Last week, Northbank agents Matthew Cole and Elizabeth Counsell attended the 75th Frankfurter Buchmesse (Frankfurt Book Fair). Matthew Cole reports:
Frankfurt Book Fair is the biggest and arguably the most important book fair in the world: a meeting of publishers, editors, agents, readers, authors, and those selling rights or other publishing services. The fair is really many fairs in one, and is befittingly enormous. Stands are arranged across several exhibition halls; each of which would comfortably house an aircraft hangar many times over.
As agents at Northbank, it is a great opportunity to meet foreign editors and talk to them about our upcoming and existing book projects. We learn about what they are publishing and what titles are working for them, and as such it’sa fascinating exchange of ideas, industry gossip -and most importantly, books!
On the whole, non-fiction editors were still uncertain about what the areas for growth were going to be this year. After some bullish years in ‘smart’ non-fiction before the pandemic and then the extra reading time afforded by lockdowns, the future seems uncertain – in many ways reflecting the present economic climate. However, this is a broader issue and editors are still keen to find the next breakout bestseller. I am happy to report there was a huge amount of interest in our titles, which we have followed up on in the days following the fair.
Publishers in a few territories have long complained about competing with English language editions when so many of their population is able and willing to read in English. But this year, reports from publishers across the European continent suggest that the practice is becoming much more widespread; German editors were particularly vocal about the effect cheap British export editions were having on their market. We will continue working with publishers on this to ensure the best results for our clients.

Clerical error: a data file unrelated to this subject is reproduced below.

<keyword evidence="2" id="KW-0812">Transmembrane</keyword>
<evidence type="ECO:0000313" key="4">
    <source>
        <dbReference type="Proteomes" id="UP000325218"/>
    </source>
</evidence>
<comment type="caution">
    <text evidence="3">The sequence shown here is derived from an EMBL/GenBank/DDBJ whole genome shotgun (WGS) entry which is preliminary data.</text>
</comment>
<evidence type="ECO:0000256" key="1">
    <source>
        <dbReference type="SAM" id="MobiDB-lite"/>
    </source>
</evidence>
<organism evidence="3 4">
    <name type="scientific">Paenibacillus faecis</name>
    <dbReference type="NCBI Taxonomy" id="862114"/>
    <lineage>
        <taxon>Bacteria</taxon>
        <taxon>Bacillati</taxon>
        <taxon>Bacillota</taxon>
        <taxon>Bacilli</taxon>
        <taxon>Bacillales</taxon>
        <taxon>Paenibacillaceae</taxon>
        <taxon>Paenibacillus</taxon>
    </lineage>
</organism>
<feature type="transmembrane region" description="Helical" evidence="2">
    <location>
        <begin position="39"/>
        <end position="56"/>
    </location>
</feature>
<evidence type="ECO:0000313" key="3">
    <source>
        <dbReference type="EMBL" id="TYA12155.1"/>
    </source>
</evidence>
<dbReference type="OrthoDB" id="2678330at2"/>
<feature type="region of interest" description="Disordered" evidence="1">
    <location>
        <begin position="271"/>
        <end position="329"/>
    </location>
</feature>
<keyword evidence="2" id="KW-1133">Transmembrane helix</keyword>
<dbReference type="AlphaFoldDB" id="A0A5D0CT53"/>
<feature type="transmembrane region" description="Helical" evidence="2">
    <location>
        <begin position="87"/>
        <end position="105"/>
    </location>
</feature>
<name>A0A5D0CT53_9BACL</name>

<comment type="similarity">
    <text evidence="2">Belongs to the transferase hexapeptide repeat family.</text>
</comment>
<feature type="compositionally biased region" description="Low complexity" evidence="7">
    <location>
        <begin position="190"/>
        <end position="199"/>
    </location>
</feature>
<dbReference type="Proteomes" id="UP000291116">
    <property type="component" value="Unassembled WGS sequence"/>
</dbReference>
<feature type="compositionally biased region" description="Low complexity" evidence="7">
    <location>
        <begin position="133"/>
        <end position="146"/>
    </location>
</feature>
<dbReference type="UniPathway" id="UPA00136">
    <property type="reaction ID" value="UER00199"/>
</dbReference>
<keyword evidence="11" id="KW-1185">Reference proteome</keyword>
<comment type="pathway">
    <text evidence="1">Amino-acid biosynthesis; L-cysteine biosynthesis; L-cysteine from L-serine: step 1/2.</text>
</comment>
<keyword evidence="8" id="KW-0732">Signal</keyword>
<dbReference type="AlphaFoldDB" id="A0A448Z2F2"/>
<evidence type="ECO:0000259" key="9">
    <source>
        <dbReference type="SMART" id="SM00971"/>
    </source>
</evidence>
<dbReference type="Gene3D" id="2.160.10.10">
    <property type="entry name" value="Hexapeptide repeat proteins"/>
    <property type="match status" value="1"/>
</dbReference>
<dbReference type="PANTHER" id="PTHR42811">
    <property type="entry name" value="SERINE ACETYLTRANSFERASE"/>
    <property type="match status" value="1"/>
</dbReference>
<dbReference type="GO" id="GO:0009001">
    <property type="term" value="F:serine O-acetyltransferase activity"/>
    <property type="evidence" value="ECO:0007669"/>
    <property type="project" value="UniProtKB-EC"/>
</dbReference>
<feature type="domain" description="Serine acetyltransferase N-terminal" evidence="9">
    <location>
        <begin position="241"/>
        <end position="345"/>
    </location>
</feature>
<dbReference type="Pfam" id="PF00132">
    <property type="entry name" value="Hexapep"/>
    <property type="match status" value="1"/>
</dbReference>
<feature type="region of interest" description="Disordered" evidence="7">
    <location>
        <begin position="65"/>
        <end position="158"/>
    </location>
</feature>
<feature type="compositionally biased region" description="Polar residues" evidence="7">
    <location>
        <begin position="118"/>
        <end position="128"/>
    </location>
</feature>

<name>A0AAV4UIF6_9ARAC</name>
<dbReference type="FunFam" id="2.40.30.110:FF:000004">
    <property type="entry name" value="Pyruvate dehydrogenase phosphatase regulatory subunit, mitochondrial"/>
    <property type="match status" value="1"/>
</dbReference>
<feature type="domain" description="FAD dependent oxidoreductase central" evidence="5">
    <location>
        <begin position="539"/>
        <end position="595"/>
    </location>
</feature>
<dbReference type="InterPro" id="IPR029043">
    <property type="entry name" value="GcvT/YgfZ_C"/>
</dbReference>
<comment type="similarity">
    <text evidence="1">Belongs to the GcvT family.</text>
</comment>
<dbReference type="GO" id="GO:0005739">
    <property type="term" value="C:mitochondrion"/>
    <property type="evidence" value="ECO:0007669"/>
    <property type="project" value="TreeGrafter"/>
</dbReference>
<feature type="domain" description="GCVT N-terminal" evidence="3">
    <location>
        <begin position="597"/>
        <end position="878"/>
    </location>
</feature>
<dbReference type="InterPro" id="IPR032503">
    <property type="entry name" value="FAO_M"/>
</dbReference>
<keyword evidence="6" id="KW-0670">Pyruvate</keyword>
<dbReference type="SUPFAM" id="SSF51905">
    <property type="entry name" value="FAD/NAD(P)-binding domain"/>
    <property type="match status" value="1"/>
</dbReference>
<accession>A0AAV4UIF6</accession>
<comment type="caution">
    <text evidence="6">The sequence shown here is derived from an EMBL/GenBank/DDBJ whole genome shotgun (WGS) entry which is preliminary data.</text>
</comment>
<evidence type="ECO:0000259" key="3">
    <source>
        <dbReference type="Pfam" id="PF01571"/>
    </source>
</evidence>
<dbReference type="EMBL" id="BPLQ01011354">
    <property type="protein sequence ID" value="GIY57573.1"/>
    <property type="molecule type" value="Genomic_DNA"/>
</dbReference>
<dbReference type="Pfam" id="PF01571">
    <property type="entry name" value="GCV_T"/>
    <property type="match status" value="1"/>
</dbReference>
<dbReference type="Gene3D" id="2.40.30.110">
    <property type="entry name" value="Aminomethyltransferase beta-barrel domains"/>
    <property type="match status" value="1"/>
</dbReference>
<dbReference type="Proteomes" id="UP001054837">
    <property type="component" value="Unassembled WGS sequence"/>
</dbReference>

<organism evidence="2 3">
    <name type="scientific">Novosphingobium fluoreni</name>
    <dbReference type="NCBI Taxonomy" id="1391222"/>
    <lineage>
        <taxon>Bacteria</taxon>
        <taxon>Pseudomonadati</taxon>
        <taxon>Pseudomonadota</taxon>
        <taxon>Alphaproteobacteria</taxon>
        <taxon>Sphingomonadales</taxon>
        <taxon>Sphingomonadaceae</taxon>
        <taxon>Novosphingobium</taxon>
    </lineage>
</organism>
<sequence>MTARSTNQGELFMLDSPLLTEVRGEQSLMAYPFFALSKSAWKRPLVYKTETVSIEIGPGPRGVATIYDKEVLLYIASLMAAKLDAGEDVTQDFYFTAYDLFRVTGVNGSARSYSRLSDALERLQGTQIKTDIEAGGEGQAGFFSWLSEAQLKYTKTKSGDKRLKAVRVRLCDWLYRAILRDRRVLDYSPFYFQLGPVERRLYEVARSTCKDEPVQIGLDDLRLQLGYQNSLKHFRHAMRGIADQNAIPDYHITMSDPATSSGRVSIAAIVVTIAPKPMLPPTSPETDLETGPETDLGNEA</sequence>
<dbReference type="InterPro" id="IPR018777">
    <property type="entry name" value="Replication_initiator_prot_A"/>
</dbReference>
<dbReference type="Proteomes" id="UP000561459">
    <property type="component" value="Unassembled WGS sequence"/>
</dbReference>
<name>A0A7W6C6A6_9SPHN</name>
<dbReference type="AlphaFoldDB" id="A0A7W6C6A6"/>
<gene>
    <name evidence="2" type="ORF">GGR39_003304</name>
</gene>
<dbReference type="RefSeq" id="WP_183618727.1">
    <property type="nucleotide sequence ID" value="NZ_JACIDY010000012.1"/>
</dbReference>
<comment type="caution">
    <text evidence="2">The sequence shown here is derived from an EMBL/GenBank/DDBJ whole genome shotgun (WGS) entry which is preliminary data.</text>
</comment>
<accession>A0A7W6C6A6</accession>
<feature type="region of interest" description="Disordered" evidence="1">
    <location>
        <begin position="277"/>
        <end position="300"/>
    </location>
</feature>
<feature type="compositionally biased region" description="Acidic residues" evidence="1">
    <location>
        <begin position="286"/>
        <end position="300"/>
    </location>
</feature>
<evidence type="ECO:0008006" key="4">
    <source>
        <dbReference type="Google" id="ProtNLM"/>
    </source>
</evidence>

Once the fair recedes from memory, thoughts will turn to London Book Fair, which will take place in March 2024 – another opportunity to meet fellow publishing professionals and sell books.
Matthew Cole is responsible for Northbank’s non-fiction books representation in the UK, US and foreign language markets, including politics, history, science, economics, business, sport, lifestyle and memoir.
Elizabeth Counsell reports:
It was a great fair, packed with meetings and networking with publishing contacts from around the world, and for many, a rare opportunity to meet face to face.
In terms of trends, when it comes to fiction, everyone’s still in love with romantasy. Eighteen months ago, no-one had even heard of romantasy. Now, such was the interest in this new genre at Frankfurt, we expect it to receive its own entry in the OED. It’s so popular that there are brand new imprints across Spain, Germany and beyond purely set up to find and publish new talent in this area. Northbank, of course, has some very exciting YA romantasy of our own coming soon – watch this space.
Editors are also on the look-out for sport romance. There have been some high-profile acquisitions in this new area too – and it’s likely to rev up even more in the next year. There was concern here too about the impact cheap language editions could have. If you’ve written the hot new F1 romance we can’t live without, follow the submissions process on our website.
Elizabeth Counsell is responsible for Northbank’s fiction books representation in the UK, US and foreign language markets, spanning all genres of commercial adult and young adult fiction.